Panel I: The Medical Record & New Media

Panel II: Paper Infrastructures

Panel III: Digital Infrastructures

Panel IV: Ways of Writing, Ways of Knowing

Panel V: New Media and Medicine

Panel VI: Everyday Technologies


Keynote:

Vital Signs: The Transformation of the Medical Record in Nineteenth Century America      

John Harley Warner, PhD, Yale School of Medicine

Between the early nineteenth century and the start of the twentieth, the hospital patient record was transformed. Drawing on surviving manuscript patient charts and focusing on the United States, I first trace how a discursively rich record was supplanted by one that expressed narrative preferences for precision and exactitude, quantification and visualization, impersonality and detachment, uniformity and standardization, and an aspiration to universalism. In the process, the textual presence of the individuated sick person and the individual physician all but vanished, part of a larger program to eradicate “the personal equation” of doctor and patient alike. I then explore the epistemological, technical, and moral choices at work in shaping this modern medical case record and how the new version of scientific medicine that the experimental laboratory emblemized brought a new aesthetic preference to the clinical practice of writing.  This transformation took part in making and expressing a new kind of professional identity, reshaping clinicians’ conceptions both of patients and of themselves—with lasting biomedical and human consequences. I close by looking at efforts early in the twentieth century to establish this model for clinical narrative as the American norm and at clinicians’ anxieties about what was being lost—or placed at risk of being lost—in the process, part of a broader impulse to reenchant the art of healing in an age of medical science.


Panel I: The Medical Record & New Media

 Computerizing Diagnosis: Keeve Brodman and the Medical Data Screen

Andrew Lea, Doctoral Candidate, University of Oxford

In 1947, the Cornell psychiatrist Keeve Brodman and a handful of colleagues began developing what would become one of the most widely used health questionnaires of its time—the Cornell Medical Index (CMI). A rigidly standardized form, the CMI presented 195 yes-no questions designed to capture the health status of “the total patient.” Over the following decades, Brodman’s project of standardizing medical history taking gradually evolved into a project of mathematizing and computerizing diagnosis: out of the CMI grew the Medical Data Screen (MDS), one of the first computerized methods of deriving diagnoses from patient data. At the same time Brodman was working to computerize medical diagnosis, other researchers at Cornell were envisaging ways of using the CMI to help automate medical history taking. These researchers proposed transferring CMI data onto IBM cards suitable for the Medical Center’s IBM 360/40 computer. The computer would then process this data, both converting the CMI inputs into “Summary Patient History” forms (which would be mounted directly on patients’ charts) and producing a “Permanent Patient Record” on the IBM magnetic disc packs (which would be available for high-speed retrieval). This paper discusses the ideas, questions, and challenges that Brodman and his colleagues encountered as they attempted to adapt a paper-based technology for novel electronic and digital media.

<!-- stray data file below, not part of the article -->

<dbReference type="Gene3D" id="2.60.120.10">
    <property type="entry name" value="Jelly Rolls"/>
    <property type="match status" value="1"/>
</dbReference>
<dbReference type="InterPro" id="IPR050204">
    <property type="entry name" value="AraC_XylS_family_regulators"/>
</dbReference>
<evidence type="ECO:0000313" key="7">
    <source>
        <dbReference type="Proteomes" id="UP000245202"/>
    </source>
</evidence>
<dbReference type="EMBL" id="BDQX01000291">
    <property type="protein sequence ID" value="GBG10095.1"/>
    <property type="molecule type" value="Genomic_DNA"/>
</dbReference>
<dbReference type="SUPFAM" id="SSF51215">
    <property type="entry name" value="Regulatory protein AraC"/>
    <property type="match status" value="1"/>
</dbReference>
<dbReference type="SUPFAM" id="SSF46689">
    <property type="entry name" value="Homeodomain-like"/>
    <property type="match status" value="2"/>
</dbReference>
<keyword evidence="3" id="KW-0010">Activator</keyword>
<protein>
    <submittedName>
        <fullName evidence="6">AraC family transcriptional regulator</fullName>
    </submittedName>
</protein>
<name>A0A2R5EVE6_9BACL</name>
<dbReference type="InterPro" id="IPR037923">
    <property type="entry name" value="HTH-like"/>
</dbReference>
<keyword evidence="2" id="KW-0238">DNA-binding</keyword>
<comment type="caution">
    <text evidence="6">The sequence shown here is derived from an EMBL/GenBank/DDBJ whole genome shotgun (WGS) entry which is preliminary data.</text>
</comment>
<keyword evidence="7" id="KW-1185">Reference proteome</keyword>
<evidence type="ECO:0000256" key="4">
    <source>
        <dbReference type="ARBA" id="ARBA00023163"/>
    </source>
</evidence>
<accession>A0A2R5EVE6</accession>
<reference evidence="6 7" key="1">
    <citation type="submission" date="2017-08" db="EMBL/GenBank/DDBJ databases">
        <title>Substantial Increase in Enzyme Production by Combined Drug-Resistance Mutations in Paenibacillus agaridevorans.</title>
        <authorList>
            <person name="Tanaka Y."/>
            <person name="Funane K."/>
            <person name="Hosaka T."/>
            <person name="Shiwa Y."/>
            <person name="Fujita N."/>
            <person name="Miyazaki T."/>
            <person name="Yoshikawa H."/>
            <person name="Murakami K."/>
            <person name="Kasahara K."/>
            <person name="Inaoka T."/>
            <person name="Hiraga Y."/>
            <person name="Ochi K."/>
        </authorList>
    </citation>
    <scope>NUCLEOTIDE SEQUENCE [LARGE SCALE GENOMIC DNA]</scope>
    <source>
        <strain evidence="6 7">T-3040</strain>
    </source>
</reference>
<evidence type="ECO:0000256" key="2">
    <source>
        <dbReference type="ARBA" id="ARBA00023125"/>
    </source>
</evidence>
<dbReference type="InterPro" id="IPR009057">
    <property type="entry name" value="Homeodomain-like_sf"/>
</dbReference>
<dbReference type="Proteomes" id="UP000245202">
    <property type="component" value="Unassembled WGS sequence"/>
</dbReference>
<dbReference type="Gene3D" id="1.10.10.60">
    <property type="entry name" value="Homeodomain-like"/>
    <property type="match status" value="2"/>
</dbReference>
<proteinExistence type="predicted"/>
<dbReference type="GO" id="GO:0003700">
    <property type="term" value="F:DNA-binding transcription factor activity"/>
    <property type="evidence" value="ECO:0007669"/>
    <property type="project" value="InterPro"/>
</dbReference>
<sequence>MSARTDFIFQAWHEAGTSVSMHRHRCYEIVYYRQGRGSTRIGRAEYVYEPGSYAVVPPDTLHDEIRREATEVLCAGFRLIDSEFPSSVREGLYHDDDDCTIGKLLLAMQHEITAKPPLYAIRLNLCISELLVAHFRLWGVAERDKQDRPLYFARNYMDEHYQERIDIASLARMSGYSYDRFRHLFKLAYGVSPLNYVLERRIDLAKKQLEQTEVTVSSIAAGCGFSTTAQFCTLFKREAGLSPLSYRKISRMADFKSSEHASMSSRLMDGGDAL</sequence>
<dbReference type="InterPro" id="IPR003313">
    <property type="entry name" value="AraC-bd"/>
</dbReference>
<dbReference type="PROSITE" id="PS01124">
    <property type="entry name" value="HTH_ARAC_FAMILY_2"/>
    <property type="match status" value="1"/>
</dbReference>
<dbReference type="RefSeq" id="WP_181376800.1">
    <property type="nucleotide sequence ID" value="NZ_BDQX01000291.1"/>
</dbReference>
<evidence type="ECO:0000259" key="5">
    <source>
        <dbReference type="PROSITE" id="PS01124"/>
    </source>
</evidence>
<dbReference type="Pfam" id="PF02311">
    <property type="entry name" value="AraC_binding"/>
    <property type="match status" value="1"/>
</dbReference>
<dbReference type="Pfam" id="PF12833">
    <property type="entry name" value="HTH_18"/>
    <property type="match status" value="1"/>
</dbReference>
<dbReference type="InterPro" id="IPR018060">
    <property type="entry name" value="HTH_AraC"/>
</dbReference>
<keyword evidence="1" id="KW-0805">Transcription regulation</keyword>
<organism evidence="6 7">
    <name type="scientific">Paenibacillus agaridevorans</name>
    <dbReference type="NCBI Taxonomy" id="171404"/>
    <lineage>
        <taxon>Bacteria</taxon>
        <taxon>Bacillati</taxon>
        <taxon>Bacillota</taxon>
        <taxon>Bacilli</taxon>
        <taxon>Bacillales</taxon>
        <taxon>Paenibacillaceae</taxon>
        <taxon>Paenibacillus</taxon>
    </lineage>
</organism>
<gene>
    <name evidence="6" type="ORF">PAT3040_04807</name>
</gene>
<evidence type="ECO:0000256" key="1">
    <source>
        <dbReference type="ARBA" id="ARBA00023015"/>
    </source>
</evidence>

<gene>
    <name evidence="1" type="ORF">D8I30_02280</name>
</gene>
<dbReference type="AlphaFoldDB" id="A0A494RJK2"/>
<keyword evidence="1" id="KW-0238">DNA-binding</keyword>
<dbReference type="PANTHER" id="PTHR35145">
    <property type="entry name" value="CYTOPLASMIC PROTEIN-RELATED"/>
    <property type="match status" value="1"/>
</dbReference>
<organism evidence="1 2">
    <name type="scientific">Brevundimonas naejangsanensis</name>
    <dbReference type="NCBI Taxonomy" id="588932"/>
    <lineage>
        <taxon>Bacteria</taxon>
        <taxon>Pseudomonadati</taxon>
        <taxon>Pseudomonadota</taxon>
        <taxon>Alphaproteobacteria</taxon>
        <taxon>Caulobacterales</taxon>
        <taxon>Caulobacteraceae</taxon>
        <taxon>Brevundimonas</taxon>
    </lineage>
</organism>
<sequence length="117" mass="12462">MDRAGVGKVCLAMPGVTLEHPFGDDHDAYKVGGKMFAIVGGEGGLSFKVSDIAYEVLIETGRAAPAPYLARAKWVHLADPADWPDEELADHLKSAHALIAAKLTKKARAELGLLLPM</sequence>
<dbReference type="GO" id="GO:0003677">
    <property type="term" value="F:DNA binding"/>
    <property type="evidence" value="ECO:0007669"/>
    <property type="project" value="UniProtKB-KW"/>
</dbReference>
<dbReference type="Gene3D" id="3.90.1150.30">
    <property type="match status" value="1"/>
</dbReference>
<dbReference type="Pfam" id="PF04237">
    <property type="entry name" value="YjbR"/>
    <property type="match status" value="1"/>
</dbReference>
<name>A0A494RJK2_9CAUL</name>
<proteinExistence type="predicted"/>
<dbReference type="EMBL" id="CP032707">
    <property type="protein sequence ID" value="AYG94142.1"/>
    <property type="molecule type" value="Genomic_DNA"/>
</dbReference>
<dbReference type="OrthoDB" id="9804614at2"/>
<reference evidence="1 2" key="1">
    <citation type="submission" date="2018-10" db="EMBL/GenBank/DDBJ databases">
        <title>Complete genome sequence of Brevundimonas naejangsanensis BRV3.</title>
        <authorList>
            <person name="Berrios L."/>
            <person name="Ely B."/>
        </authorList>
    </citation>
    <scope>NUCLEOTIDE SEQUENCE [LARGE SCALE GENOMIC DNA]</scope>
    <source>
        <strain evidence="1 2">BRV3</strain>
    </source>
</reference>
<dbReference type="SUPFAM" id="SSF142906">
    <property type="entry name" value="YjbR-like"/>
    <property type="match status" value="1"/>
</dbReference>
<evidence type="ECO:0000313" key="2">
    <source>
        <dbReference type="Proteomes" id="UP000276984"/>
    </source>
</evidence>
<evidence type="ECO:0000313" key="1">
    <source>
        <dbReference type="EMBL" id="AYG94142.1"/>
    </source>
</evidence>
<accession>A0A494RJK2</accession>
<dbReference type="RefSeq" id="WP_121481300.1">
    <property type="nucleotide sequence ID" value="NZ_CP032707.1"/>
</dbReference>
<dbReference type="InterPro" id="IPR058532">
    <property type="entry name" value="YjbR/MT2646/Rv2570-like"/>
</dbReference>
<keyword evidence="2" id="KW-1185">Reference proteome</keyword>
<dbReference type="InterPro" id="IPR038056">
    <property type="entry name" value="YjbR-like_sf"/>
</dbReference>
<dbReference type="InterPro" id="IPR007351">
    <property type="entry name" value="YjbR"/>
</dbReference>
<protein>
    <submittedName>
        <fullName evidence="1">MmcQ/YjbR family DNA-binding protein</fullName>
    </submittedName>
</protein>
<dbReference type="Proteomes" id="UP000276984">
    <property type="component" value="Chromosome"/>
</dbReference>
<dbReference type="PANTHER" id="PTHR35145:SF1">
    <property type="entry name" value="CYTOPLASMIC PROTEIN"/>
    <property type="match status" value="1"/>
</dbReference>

Panel II: Paper Infrastructures

How ‘Enlightened’ Physicians Read: Albrecht von Haller’s Bibliotheca Medica

Fabian Kraemer, PhD, Ludwig-Maximilians-Universität

The Swiss naturalist Albrecht von Haller (1708-1777) is mostly remembered for the important contributions to physiology that he was able to make between 1736 and 1753, when he was chair of medicine, anatomy, botany and surgery at the young University of Göttingen. His Bibliotheca medica, an impressive contribution to the thriving field of Historia litteraria (history of scholarship), is by comparison understudied. It was only upon his return to Switzerland following the resignation of his chair that he set out to write it. During his lifetime he managed to finish three parts of it: Bibliotheca botanica (1771-1772), Bibliotheca chirurgica (1774-1775) and Bibliotheca anatomica (1774-1777), each of which comprises two volumes. The forth part, which was meant to be an exhaustive Bibliotheca medicinae practicae, was edited and amended on the basis of von Haller’s manuscripts by the physician Joachim Diterich (or Dietrich) Brandis (1762-1846) and published posthumously in 1788. In toto, the Bibliotheca medica lists and comments upon about 50.000 titles, many of which are marked with a star indicating that they were contained in von Haller’s large private library. Two aspects of these works deserve our attention: first, they provide a window upon von Haller’s view on how the “sciences” develop over time. Second, they bespeak his take on how a naturalist ought to read. In my paper, I will discuss these related aspects of von Haller’s Bibliotheca medica and contextualize them with regard to other contemporary or earlier contributions to Historia litteraria.

 

A wholly new kind of medical literature”: Print and the practice of collective investigation, 1880-1890

Alexander T. Moffett, MD, Doctoral Candidate, Johns Hopkins University